It was the fall semester and I was teaching my survey course, Traditions of Islam. Islamophobia was becoming an ever-greater presence in the nascent presidential campaign. Just outside Dallas, Ahmed Mohamed was taken from his high school in handcuffs, suspected (quite erroneously) by school officials of building and carrying a bomb to school. The picture of Ahmed as he was escorted from the principal’s office, a look of terror on his face, left me feeling like I had no choice. I had to talk about the conditions of public life for Muslim communities in the United States. I walked into class the next day and announced that I was going off script. I proceeded to play a clip of Donald Trump failing to intercede at a New Hampshire rally when an attendee asked what he would do to “get rid” of Muslims, who in the questioner’s mind pose an existential threat to the United States. I then displayed a large picture of Ahmed Mohammad, explaining that I could only look at the image of terror on his face as a parent. Then I started crying as I imagined his and his parents’ fear.

What a beginning. Somehow, I made it through that 50-minute period without completely going off the rails. As I remember it we actually had a good discussion, at least this was my impression based on student comments. Some even commended my tears. I started to feel pretty good about letting my guard down in the classroom. This semester I invited a Muslim international student (from Somaliland) from that class to present her research on Islamophobia at Grinnell in another of my courses. She talked a lot about feeling invisible on campus. She also talked about how even though one of her professors had cried in class talking about an Arab student who had been arrested, that same professor did not mention when a student from Somalia was killed by police. My heart sank. I have a good relationship with this student. I don’t think she was mad at me. But despite my best efforts I had made her feel invisible. There was no way that I could have done justice to the subject of Islamophobia in the contemporary United States in one class session, and we don’t always have the luxury of having follow up conversations. But I tried. I acknowledged the world outside the classroom because in that moment I just couldn’t stay silent any longer.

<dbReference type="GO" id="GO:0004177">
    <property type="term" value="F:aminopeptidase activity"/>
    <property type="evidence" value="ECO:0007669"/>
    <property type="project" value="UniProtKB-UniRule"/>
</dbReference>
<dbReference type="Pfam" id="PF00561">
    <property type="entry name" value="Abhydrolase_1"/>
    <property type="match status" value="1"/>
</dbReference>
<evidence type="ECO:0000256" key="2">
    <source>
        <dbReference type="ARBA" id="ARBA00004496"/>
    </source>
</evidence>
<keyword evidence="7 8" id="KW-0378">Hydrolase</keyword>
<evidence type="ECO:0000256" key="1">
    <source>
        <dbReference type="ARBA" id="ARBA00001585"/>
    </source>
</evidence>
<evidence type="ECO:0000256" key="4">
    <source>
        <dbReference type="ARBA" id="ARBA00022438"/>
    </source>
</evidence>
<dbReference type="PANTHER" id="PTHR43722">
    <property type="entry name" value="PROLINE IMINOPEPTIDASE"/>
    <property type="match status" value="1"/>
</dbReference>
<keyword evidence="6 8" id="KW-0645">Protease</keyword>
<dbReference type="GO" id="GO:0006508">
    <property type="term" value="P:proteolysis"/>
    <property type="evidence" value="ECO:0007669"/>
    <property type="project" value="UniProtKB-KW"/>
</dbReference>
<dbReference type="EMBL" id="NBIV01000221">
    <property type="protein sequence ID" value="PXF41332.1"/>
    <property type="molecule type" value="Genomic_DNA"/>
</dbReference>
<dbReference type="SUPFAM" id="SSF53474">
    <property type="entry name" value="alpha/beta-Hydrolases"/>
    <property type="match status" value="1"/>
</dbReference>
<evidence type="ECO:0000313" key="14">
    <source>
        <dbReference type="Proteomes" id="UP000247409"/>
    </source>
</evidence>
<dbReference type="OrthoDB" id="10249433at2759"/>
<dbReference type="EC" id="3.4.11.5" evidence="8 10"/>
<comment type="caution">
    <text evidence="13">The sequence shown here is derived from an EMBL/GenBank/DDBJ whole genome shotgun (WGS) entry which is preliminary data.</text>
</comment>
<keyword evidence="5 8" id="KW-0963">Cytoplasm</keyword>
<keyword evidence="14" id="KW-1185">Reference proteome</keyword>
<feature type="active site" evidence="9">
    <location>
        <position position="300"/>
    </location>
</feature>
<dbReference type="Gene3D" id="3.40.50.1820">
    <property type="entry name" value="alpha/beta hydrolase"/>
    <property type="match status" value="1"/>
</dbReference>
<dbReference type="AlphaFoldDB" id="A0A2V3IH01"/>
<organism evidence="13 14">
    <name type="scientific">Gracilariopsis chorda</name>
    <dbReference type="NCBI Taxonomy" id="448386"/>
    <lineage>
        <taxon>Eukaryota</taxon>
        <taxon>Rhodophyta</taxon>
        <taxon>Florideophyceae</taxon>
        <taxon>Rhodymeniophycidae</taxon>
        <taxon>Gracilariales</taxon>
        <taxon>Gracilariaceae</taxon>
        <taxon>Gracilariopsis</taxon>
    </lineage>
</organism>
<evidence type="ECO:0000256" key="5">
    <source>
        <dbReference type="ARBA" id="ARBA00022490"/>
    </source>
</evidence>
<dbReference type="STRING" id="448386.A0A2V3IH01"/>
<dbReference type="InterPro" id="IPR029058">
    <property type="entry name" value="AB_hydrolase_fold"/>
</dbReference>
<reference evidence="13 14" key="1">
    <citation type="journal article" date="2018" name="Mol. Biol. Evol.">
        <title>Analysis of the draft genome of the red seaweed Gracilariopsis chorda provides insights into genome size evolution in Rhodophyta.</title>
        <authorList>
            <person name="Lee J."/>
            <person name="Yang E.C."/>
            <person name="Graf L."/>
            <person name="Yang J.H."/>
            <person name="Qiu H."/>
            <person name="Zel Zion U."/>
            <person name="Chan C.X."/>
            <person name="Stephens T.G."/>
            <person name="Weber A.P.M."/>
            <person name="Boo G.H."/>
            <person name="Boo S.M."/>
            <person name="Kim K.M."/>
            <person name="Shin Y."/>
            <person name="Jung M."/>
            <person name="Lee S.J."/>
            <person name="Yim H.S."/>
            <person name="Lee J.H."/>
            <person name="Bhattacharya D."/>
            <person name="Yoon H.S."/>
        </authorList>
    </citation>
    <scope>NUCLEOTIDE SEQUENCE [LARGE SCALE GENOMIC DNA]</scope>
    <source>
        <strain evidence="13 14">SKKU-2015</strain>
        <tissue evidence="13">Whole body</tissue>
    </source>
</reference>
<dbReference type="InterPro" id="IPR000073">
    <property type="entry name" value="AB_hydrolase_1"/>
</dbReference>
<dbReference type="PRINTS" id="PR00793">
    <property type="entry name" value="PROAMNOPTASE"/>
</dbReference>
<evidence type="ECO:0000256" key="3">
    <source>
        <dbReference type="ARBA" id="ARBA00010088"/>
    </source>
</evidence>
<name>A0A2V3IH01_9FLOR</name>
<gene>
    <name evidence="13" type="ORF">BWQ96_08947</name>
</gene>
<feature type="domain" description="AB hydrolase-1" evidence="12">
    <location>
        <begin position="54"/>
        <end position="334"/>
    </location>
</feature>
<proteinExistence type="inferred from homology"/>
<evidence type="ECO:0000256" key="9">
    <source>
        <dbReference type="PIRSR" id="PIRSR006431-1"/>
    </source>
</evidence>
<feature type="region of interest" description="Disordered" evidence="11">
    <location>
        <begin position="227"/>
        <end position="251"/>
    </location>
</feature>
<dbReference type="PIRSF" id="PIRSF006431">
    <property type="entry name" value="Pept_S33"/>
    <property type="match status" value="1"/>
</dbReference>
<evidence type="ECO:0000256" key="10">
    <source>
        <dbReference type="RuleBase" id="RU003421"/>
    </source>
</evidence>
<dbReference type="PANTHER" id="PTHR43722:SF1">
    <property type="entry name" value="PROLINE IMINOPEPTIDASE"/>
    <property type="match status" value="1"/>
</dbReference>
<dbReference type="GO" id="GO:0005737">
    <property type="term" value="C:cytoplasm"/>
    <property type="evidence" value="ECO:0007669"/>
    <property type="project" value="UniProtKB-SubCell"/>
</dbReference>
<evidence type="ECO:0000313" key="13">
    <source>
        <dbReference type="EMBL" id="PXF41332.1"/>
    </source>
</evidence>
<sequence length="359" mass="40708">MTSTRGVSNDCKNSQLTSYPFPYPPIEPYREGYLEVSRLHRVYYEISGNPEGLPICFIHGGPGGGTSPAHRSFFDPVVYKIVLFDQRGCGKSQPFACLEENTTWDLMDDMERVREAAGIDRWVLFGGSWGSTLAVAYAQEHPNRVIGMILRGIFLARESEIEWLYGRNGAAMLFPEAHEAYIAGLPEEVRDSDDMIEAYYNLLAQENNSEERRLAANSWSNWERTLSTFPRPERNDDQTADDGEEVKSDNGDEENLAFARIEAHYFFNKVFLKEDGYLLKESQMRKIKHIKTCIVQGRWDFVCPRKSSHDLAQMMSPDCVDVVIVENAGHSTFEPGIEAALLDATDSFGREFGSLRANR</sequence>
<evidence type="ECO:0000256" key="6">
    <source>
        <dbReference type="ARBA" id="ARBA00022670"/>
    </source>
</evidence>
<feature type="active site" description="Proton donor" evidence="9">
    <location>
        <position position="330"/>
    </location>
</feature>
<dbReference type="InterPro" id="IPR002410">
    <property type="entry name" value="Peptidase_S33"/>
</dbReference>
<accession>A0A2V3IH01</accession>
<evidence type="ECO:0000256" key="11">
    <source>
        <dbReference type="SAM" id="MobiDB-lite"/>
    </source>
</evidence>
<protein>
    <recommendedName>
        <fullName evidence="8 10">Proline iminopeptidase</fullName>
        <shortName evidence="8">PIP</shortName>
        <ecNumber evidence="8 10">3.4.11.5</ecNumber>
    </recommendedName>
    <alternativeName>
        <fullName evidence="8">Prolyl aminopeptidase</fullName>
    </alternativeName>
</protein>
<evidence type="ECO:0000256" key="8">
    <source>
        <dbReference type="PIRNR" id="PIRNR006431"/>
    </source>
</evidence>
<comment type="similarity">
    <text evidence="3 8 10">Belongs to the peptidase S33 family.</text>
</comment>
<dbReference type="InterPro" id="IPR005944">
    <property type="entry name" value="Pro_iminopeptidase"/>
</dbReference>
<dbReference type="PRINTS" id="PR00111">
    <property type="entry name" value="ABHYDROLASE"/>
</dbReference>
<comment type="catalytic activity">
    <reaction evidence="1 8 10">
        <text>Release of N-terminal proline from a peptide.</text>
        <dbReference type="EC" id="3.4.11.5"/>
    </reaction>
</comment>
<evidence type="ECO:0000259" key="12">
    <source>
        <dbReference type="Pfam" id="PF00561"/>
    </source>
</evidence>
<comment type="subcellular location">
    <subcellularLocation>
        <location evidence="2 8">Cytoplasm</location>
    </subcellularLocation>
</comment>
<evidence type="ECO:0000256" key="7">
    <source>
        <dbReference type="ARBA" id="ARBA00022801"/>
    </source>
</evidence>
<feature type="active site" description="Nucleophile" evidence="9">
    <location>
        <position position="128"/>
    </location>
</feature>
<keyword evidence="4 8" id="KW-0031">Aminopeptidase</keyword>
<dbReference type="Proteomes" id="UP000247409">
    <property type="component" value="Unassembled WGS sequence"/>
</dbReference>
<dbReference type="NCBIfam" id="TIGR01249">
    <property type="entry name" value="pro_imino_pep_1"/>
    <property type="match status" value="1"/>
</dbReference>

My own identity as a parent led me to go off script that day in Traditions of Islam. The fact that I identify as a man absolutely informed the way that my students responded to my tears. It is entirely possible that being non-Muslim freed me from fear that my students would perceive my emotional response as betraying a lack of critical distance from the course subject. I see the privilege on both fronts. But our own subjectivities will always affect the moments in which we decide to go off script as well as how we do so. It seems to me that every now and then making it clear to our students that we struggle with the world, that we are at times overcome by the world, is essential in showing them that we are companions in trying to make sense of a world that so often defies our greatest hopes.  Perhaps that is worth the risk brought on by the inevitable insufficiency of our efforts.

Of course, maybe feeling like it is worth the risk is itself a mark of privilege. How have you handled going off script in your classroom? Are there stories you would like to share? Have you felt constrained by a lack of privilege from responding to contemporary developments?

Caleb Elfenbein

About Caleb Elfenbein

Assistant Professor
Grinnell College

Wabash Center